Analyzing “Notes of a Native Son”
James Baldwin is a highly renowned African-American essay writer who is best known for his ability to interweave narrative and argument into concise well-written essays. He had his first book published at the early age of 19 and has published some astounding literature during the time of civil rights activism. He succeeded himself to rise out of his poverty to become an amazing writer through self-determination and courage. In his essay entitled, “Notes of a Native Son”, Baldwin does an excellent job making use of binaries and repetition of words and phrases as well as switching back and forth from narrative to analysis. He also cleverly connects his progressively raising maturity and understanding of the world to the unique style in which Baldwin writes throughout his work. We will now dissect this essay and see how Baldwin uses special writing techniques to make for a very powerful and meaningful composition.
The essay starts strongly with Baldwin providing insightful narrative in order to set the stage of his writing. By the second page of his essay, Baldwin has already developed his first binary. He emphasizes the black/white relationship. He continually refers to the “blackness” of his father and how his father was a proud, beautiful and powerful black man in his day (Baldwin 64). He then tells of his discovery of how “white people” helped to kill his father (65). Soon after, Baldwin addresses another binary, this one being life and death. His mother realizes that it was James’ father who “kept the family alive” (66). All the while, Baldwin’s father is slowly dying. Another example of the life/death binary occurs when Baldwin acknowledges that his “father had spent too much of his energies on death” (73). Bitterness is also established as a way of not only describing his father, (he was certainly the most bitter man) but also as a way of describing the attitudes brought onto the black man by the white man (65). At this point in the story, Baldwin hasn’t specifically pointed out these clever binaries and repetition of words but they can easily be picked up by the acute reader. These binaries and Baldwin’s intentional word repetition usage are then exposed through Baldwin’s narrative writing towards the end of his essay.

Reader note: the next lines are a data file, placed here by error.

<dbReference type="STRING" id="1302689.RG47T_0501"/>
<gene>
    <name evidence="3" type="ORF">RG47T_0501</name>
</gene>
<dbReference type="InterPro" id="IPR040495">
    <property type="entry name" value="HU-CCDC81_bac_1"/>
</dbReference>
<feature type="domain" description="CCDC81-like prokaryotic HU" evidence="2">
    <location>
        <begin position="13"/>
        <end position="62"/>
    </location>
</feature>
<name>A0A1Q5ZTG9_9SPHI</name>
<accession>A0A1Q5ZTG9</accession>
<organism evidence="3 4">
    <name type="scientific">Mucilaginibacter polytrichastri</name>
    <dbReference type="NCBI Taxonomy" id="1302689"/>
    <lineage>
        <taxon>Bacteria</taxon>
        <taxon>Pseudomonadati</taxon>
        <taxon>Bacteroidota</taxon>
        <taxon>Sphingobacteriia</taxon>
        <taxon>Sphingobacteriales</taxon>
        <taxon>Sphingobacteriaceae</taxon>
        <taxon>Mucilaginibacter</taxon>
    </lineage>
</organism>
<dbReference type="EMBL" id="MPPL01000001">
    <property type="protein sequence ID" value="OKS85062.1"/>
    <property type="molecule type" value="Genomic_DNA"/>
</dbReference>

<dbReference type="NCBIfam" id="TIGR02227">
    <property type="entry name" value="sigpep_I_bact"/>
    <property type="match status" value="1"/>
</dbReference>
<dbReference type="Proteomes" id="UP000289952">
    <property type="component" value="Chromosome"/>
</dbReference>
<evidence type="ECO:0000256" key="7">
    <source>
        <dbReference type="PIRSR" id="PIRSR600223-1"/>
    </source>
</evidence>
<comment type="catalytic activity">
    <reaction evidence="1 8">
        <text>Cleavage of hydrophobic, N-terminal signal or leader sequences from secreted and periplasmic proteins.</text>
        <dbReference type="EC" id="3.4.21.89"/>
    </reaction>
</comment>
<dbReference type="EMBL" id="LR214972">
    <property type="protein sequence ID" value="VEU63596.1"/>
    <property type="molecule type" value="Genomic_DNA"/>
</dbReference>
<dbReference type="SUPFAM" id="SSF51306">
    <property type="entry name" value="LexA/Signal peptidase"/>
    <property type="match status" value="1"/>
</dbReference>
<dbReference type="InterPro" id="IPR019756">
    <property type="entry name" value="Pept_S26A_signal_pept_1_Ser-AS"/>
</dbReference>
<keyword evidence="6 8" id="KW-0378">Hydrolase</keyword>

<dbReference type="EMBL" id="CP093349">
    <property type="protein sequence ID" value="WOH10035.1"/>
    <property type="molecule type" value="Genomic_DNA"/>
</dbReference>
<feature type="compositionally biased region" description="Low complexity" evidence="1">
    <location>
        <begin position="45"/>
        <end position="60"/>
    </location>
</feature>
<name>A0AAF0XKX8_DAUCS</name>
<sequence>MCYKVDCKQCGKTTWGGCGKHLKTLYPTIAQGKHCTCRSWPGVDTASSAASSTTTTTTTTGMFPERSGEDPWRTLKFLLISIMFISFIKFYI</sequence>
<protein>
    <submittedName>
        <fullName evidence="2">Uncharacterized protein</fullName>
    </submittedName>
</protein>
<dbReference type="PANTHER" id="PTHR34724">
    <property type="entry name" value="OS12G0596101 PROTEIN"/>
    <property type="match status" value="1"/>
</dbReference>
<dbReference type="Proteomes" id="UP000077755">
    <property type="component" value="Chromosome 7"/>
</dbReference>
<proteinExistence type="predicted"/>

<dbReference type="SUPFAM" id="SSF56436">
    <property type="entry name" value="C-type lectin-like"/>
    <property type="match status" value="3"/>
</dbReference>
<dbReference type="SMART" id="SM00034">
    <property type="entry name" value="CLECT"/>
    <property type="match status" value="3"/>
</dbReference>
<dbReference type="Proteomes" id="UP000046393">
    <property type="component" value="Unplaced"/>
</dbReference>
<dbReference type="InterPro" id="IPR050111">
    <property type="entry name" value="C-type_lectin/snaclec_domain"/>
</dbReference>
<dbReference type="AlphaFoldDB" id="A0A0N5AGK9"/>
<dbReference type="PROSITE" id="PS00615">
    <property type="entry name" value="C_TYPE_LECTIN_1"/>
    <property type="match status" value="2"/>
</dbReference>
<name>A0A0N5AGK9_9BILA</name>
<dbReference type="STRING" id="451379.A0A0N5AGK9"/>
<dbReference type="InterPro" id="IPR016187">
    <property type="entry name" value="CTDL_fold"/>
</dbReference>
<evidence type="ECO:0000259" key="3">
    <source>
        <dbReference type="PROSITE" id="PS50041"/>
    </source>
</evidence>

Baldwin’s writing tends to be very themed which, again, is achieved by repeating key words and phrases. Baldwin will use words like terror, hating, fearing, and betrayal to form an image of what his father felt towards the “white world” (66). Baldwin paints an image of the way that his father saw the world and also to contrast how he must have felt when his family was so trusting of the white population. Later in the essay, Baldwin tells us of how wary his father was of letting a white schoolteacher take his son to see a theater production; something which was not typically allowed in the Baldwin household. In order for Baldwin to see the play, his mother had to persuade her husband...